She is as Catholic as Mel Gibson, which is really not at all. Like Gibson, she and other members of People of Praise call themselves Catholic but they reject current Church teachings and policies and cling to a Pre-Vatican II catechism. During her hearings, she should be asked if she discusses her court cases and decisions with her husband. They basically are nominated Jesse Barrett to the Supreme Court but are hiding him behind his wife.

    Any Senator who is having in person meetings with that woman is insane, she’s a Covid19 carrier.

    • Nic919 says:

      Yes thank you. This Handmaid cult shit isn’t Catholicism. It’s for people who think the Catholic Church isn’t repressive and sexist enough for them. Pope Francis is viewed as radical and they want a quasi Catholicism evangelical mix of all the shit that’s bad for women and independent thinkers.

      The Catholic Church is against the death penalty and has been for years but this nut will decide on cases for it guaranteed. So she can fuck herself with the Catholic stuff because she only is obsessed with controlling women’s bodies.


    • Mumbles says:

      Agreed. More American Catholics are like Joe Biden than they are like her. Her views are not held by the majority of Catholics in this country. I wouldn’t be surprised if she were part of the fringe who rejects the current Pope’s papacy.

      That said the Dems need to tread lightly on this because the GOP will scream and carry on if Catholicism at all mentioned. But I think the cult is fair game. Most people had never even heard of it until her last confirmation.

      Thanks for making the comment. I had made a similar comment earlier but it was deleted.

    • ennie says:

      There are lots and lots of Catholics who do not agree with her views. I live in a mostly Catholic country and I have never ever heard of anyone close to me or in the news that cling to a pre Second Vatican Council which was held in 1962! I dar to say that even in Orthodox church members there are more progressive views than in fringe groups.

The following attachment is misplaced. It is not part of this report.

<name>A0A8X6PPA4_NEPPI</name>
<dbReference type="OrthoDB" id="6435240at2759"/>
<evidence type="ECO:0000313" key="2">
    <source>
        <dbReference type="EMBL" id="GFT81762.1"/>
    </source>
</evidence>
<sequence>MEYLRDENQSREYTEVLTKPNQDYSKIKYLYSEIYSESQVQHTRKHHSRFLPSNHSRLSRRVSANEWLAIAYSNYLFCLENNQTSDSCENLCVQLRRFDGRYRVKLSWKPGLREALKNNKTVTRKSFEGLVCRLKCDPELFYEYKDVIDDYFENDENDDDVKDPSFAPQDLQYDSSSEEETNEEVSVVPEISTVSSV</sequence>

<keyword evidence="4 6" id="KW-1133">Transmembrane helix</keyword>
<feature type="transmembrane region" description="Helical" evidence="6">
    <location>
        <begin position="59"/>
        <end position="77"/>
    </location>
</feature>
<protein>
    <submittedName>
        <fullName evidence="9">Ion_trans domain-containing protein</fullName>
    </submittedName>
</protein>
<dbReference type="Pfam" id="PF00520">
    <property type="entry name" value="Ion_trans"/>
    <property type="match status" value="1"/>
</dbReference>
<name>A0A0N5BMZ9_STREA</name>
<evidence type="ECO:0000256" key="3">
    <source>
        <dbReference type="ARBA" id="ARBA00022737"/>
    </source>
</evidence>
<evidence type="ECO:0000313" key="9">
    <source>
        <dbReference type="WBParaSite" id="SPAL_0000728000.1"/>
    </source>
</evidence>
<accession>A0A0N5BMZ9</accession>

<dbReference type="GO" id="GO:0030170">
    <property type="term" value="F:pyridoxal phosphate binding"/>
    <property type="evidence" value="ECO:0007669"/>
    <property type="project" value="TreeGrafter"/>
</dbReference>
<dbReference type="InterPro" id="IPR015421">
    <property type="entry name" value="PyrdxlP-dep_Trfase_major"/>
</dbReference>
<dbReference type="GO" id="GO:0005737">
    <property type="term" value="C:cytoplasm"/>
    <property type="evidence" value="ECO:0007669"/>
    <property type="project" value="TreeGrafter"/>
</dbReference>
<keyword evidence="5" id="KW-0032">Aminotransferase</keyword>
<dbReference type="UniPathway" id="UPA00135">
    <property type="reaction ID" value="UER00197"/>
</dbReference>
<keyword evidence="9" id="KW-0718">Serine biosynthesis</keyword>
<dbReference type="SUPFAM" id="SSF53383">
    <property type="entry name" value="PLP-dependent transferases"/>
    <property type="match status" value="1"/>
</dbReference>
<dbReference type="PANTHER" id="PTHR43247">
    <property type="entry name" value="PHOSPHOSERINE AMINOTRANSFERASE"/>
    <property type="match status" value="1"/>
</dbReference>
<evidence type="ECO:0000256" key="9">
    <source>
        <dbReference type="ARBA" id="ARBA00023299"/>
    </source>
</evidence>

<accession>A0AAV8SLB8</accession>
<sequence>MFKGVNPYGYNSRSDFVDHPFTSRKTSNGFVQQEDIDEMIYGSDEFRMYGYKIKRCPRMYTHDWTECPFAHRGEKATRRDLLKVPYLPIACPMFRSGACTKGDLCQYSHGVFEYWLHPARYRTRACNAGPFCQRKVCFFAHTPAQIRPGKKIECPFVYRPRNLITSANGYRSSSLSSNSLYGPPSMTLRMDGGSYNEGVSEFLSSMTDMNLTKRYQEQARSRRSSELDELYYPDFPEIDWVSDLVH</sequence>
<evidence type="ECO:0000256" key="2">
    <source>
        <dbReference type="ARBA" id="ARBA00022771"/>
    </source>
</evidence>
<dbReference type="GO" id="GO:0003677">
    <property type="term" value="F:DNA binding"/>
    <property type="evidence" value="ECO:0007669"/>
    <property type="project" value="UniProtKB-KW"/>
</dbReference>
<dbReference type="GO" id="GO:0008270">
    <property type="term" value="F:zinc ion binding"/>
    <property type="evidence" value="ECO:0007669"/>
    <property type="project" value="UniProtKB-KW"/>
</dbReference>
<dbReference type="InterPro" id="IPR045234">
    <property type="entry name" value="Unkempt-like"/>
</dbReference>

What I have heard of in my country, back when I was younger, in the late 80s-90s, there were sort of conventions of charismatic groups which could either be members of protestant churches, or catholic charismatic groups. At these celebrations people bear witness of some enlightening and some of them convulse and even speak in tongues, which I have no idea how it works, I think is either fake or too much brainwashing/ fanatics finds out a way in some sort of mass hysteria. I was once at one of this celebrations and my mom and I ran out of there scared.
      I think some people like to go all out there, like to be in the fringe of things, and there are some groups that offer that, but being involved in law for everyone is not right, I think is their dream, the. Many people were scared of that muslim young woman from Eritrea or Ethiopia, Ilhan Omar? sorry I do not all her background or how much her religion would intrude in her law-making, and now the right presents someone who is really far into things which would make her anything but fair.

      • Nic919 says:

        Years ago the parish I belonged to had a priest that was into what was called a “healing mass” which were held on a weeknight. My aunt attended once because it happened to be the mass that was done for my grandmother who had passed. Anyway people started ranting and raving and one passed out which freaked out my aunt and she took off after communion. Normally Catholic mass is boring and no one is yelling and screaming. Singing hymns with a guitar and drums is about as wild as it normally gets.

      • megs283 says:

        Nic919, I went to a healing Mass once, and not gonna lie, it helped a little bit. (It didn’t help with the big thing I needed, but it helped with one thing.) Definitely no ranting and raving at the one I was at. It was like a regular Mass, and then people went up for individual prayer. So not all healing Masses are spectacles!

      • ennie says:

        There are many types of masses, I’ve been (years and years ago) in youth groups and we danced, sang, screamed, clapped, in mass, we even attended a youth national meeting and the celebrations were fabulous. It depends a lot of the priest, how energetic they can be, and if they like music, etc. I think.
        The healing masses, I bet they still exist.

    • Tiffany :) says: